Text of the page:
Emergency Notification Systems Catching on with Cities

The Glendale (Mo.) Police Department is encouraging all residents to register for ADT SelectLink, a rapid communication system that enables the city to deliver emergency messages to residents in a timely manner. The system will inform residents of important matters such as severe weather, criminal activity or a hazardous spill via home phone, cell phone, text message, fax or e-mail. To register, visit the city's website at www.glendalemo.org or contact...(St. Louis Suburban Journals/Dec.15, 2009).

Cities and counties are beginning to follow the lead of college and university campuses and offer computer-based emergency communications systems to their populations.

The systems allow for immediate communication with thousands of residents in cases of severe weather, criminal activity or other emergencies. Notices can be sent via email to a desktop or laptop computer, text message via mobile phone, a fax or voice message on a home phone. The messages can be sent in up to 10 different languages. The systems can also be used to notify residents of more routine matters such filing deadlines or changes in meeting schedules.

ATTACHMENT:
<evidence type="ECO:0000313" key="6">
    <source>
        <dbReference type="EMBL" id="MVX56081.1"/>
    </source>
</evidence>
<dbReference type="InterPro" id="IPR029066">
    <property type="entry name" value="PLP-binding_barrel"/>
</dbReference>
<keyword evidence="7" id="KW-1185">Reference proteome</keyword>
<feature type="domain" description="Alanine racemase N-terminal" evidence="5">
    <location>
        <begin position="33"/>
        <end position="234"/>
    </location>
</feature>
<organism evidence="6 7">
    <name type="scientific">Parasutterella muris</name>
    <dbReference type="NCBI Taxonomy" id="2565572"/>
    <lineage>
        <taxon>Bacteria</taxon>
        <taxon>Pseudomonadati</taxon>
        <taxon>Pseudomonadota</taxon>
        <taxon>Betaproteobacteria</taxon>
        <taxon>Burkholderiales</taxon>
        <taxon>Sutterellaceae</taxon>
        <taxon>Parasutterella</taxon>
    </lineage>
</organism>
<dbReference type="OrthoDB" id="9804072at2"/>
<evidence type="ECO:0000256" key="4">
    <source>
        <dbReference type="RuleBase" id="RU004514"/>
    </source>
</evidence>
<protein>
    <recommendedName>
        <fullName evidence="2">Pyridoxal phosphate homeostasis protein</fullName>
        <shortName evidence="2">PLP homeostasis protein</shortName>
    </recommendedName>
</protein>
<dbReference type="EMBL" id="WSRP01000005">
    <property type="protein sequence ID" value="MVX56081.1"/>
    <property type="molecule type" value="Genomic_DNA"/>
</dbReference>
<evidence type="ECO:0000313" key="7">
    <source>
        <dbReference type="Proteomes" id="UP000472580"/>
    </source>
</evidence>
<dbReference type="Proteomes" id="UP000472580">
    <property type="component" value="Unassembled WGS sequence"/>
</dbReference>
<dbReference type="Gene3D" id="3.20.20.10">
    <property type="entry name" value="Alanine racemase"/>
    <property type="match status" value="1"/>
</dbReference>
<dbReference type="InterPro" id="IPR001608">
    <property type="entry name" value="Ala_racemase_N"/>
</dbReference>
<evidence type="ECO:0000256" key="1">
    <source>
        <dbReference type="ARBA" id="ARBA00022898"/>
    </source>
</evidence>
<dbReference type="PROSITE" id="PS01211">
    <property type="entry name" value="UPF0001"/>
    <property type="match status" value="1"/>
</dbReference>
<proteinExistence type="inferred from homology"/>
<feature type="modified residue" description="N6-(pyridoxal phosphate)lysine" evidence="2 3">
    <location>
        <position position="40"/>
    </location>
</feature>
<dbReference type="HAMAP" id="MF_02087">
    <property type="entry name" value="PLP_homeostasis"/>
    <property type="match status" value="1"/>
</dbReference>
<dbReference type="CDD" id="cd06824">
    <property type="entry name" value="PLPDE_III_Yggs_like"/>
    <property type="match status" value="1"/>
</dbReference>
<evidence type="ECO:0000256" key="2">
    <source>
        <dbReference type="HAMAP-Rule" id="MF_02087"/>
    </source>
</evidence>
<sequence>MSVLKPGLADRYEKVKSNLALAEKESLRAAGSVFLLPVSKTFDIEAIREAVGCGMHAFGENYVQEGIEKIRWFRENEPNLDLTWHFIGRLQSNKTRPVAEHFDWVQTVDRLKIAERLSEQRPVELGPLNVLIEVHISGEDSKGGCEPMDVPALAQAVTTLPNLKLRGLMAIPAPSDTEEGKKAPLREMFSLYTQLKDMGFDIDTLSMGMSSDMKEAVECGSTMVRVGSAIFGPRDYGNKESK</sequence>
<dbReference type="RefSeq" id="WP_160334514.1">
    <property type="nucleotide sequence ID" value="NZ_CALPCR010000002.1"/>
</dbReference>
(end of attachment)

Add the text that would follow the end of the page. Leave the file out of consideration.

But for these systems to work well, government organizations need to gain a high percentage of signups. One way to accomplish that is to have the city, county or district pick up the total costs of the systems, said Patrick Fiel, public safety advisor for ADT Security Services.

“The cost of sending messages via these emergency notification systems is very low, but that still stops too many people from signing up to receive vital updates,” he said. “And during an emergency, information can be critical in helping to save lives, reduce injuries and limit property damage.”

– PSW Staff

 

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